When you hear, “it’s time for the third degree” you may think it is time for intense interrogation. But the Third Degree is also known as the highest level of achievement and that is the case with the brave new world of social responsibility in meetings–advocacy. It involves taking a stand to change practice. Here are some examples of how to do just that:
The area of accessibility for people with disabilities continues to require diligence to ensure accommodation providers are in compliance. For example, The Unitarian Universalist Association takes accessability so seriously they inspect every venue and hotel to make sure their participants have services available. Not only do they make sure minimum legal requirements are met, but also educate hotels and venues about principles of universal design that make their properties more inclusive of all users, without discrimination.
Destinations & Human Rights
Have you ever thought about how human rights factors into destination selection? What does your destination say about you and your organization? What could it say if you used destination selection to better the living conditions in the places you meet? Responsible meetings create better places for people to live in and meet in. If you are interested in uncovering what human rights issues exist in your next meeting location visit Amnesty International’s website: http://www.amnesty.org/. Search for country specific issues under the “Learn About Human Rights” tab.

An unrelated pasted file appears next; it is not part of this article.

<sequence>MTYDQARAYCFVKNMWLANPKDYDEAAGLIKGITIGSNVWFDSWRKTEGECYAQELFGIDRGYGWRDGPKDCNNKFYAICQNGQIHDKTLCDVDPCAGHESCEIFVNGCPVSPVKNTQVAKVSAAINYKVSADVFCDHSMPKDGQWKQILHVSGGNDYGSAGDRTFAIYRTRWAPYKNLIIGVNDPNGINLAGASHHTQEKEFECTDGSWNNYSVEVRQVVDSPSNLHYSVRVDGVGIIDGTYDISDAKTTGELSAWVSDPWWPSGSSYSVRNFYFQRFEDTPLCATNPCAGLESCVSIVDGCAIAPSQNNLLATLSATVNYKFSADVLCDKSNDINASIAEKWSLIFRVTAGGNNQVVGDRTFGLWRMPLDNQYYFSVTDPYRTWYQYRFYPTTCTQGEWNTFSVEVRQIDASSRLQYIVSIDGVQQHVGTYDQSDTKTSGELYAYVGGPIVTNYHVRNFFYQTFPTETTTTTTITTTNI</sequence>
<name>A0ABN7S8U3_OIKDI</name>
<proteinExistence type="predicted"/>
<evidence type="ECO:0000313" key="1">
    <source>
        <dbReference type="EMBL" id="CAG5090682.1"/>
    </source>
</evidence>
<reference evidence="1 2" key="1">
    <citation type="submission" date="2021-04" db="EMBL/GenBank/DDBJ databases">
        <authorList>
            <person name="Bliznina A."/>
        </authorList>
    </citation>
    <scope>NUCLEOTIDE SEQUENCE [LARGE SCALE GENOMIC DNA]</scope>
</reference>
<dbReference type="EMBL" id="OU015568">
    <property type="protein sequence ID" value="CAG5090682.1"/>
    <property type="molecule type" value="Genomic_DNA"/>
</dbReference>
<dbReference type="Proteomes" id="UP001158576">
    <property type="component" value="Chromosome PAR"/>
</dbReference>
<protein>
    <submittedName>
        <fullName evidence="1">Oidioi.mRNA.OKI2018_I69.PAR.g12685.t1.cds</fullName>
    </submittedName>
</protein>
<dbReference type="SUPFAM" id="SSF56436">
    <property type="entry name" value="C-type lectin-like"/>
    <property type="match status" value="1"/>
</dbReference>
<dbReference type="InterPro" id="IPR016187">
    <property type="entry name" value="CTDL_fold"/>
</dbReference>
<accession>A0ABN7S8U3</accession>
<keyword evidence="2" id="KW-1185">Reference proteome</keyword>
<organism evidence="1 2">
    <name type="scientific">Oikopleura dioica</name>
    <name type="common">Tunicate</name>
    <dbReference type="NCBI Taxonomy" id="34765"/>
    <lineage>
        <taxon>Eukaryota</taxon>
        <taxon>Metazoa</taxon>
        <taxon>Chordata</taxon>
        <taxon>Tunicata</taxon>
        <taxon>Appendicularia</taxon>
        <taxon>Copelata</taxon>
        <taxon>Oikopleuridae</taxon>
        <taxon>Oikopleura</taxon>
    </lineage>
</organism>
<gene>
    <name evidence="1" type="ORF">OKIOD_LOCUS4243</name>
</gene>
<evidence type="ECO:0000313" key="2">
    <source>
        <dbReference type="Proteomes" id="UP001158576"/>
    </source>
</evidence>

Vendor Selection & Social Action
Do your suppliers act on social responsibility? Are they advocating for change within their own supply chain? Have they been targeted with workplace action? When ordering bags, T-shirts, and water bottles remember to ask if products meet Fair Labor Association and Ethical Trading Initiative Guidelines.
Acknowledgement: Our sincere thanks to Mark Mawson, Amanda De Kruiff and Robert Pfister of Vancouver Island University for their work on this project and the meeting professionals who provided their insight into our research.